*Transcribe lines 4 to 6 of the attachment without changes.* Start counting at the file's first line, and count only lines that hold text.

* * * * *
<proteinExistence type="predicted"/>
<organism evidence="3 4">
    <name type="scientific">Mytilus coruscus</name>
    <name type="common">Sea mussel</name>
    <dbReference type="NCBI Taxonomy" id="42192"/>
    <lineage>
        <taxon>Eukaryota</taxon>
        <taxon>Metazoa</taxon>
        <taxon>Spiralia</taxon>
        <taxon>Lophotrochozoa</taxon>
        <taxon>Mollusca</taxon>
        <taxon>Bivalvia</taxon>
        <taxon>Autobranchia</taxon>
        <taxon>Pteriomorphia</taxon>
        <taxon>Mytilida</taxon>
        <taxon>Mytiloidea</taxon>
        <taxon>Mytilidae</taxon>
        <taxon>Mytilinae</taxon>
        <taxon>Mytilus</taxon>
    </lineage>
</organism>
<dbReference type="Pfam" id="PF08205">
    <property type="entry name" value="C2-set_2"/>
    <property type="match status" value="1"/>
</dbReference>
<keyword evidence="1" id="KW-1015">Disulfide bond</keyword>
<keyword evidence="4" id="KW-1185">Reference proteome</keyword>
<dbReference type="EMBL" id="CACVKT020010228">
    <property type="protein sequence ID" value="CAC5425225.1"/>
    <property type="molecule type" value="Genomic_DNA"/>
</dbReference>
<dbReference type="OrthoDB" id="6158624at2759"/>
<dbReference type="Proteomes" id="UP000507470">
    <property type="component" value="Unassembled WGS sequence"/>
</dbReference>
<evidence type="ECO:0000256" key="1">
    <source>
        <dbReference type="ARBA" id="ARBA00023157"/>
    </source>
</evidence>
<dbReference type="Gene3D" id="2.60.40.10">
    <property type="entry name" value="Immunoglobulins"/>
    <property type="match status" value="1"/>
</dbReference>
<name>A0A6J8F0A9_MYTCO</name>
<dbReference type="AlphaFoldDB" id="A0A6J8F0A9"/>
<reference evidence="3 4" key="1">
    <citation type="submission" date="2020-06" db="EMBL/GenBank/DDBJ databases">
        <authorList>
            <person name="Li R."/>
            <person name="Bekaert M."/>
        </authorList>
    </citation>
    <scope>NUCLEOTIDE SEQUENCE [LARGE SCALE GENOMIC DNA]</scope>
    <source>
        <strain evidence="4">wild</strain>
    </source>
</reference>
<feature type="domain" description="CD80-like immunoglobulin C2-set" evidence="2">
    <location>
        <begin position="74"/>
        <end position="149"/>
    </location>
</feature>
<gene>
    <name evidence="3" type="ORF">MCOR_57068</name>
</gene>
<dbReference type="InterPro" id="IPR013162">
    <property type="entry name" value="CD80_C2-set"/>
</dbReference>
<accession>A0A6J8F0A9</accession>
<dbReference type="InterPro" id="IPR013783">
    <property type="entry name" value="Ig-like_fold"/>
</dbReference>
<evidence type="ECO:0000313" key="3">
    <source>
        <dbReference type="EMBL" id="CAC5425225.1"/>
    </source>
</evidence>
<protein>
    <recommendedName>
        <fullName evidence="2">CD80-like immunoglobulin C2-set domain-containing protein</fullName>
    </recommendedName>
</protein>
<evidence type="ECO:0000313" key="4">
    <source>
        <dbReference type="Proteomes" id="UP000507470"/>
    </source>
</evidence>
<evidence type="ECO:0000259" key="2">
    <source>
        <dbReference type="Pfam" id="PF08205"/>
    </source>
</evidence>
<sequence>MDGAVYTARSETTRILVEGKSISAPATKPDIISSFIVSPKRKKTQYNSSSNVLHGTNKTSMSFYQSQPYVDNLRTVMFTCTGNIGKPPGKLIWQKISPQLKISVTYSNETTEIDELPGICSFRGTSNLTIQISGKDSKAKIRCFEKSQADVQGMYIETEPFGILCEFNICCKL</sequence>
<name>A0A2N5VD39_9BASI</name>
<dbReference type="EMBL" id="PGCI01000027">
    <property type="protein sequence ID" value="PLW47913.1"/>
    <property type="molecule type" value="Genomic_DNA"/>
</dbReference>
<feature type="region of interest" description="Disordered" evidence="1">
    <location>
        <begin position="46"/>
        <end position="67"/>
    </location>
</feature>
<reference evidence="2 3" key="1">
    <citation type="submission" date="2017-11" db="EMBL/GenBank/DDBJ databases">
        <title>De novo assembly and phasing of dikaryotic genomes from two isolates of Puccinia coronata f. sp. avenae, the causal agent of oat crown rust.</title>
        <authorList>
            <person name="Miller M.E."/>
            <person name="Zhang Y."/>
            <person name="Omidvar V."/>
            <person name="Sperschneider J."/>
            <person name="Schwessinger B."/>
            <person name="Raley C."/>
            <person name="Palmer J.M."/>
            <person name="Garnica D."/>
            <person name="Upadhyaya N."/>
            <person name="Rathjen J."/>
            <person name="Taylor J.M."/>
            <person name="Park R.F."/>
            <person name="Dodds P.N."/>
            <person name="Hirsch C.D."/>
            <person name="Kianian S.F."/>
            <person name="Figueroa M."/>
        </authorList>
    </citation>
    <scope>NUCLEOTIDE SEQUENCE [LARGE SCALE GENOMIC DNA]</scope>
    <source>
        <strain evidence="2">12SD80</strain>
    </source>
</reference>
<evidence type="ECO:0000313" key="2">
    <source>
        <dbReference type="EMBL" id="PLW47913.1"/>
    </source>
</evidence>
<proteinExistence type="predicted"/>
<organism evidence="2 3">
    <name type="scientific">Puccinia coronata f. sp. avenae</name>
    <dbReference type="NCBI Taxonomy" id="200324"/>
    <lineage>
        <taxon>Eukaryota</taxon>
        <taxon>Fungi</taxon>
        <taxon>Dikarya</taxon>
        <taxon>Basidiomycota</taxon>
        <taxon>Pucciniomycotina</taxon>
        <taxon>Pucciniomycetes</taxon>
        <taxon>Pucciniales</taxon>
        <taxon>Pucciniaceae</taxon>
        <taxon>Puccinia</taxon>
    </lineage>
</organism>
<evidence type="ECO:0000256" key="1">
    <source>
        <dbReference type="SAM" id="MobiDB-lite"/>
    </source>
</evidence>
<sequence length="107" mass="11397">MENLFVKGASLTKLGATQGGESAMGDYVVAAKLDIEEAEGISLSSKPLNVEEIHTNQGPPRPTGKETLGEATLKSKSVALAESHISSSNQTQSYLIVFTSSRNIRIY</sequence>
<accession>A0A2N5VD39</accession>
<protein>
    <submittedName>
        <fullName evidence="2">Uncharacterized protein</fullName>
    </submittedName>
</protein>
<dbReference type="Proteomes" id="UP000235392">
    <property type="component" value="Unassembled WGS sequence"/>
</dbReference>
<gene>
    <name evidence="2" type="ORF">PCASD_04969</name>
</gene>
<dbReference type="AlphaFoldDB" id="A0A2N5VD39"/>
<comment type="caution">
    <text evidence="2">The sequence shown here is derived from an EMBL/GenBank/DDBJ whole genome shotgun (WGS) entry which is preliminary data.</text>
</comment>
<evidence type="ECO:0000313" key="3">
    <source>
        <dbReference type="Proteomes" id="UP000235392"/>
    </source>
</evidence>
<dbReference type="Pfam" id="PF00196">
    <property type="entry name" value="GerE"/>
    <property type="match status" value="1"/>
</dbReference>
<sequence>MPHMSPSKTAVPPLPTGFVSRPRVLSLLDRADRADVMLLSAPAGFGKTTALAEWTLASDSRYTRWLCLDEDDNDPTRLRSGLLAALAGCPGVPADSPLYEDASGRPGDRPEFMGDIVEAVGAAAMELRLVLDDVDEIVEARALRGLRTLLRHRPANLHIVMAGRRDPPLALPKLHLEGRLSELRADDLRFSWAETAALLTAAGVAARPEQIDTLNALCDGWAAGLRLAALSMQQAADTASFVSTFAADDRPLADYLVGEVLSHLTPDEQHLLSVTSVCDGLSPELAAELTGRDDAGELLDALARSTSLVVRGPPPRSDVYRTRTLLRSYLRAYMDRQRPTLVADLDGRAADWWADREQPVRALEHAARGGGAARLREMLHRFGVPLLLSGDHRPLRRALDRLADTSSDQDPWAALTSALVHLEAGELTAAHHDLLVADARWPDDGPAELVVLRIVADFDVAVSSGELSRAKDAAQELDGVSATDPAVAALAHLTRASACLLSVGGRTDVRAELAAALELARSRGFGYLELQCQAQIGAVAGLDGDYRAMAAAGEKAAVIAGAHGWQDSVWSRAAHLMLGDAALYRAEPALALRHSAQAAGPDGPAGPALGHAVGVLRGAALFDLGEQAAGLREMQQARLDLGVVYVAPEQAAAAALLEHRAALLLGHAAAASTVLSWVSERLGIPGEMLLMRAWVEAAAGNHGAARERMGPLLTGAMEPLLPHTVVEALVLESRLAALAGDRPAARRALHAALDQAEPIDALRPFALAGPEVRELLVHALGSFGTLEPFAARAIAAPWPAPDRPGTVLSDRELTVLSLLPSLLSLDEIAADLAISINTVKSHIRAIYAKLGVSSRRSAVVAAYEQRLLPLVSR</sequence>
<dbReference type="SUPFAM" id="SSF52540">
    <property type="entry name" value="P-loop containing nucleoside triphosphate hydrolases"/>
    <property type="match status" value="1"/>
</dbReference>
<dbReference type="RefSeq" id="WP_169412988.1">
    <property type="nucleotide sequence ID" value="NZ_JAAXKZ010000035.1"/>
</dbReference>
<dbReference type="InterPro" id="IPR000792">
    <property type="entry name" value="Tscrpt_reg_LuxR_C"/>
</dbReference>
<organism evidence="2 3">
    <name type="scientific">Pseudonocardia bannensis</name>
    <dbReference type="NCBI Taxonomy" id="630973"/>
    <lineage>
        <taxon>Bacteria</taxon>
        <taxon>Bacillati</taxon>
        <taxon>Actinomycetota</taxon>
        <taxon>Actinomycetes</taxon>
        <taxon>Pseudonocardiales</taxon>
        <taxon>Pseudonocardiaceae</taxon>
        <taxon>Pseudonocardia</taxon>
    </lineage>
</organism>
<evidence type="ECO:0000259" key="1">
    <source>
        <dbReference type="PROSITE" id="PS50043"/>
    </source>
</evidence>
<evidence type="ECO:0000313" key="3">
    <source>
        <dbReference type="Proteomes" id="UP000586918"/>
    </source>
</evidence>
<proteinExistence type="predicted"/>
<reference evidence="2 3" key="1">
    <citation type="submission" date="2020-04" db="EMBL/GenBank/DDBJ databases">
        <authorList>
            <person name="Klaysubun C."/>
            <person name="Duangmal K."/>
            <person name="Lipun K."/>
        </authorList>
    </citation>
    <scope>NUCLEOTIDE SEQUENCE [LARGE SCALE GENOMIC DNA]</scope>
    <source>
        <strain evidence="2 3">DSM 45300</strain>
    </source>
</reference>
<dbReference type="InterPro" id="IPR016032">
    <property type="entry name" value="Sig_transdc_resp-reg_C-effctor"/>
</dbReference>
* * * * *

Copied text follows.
    <name type="common">Sea mussel</name>
    <dbReference type="NCBI Taxonomy" id="42192"/>
    <lineage>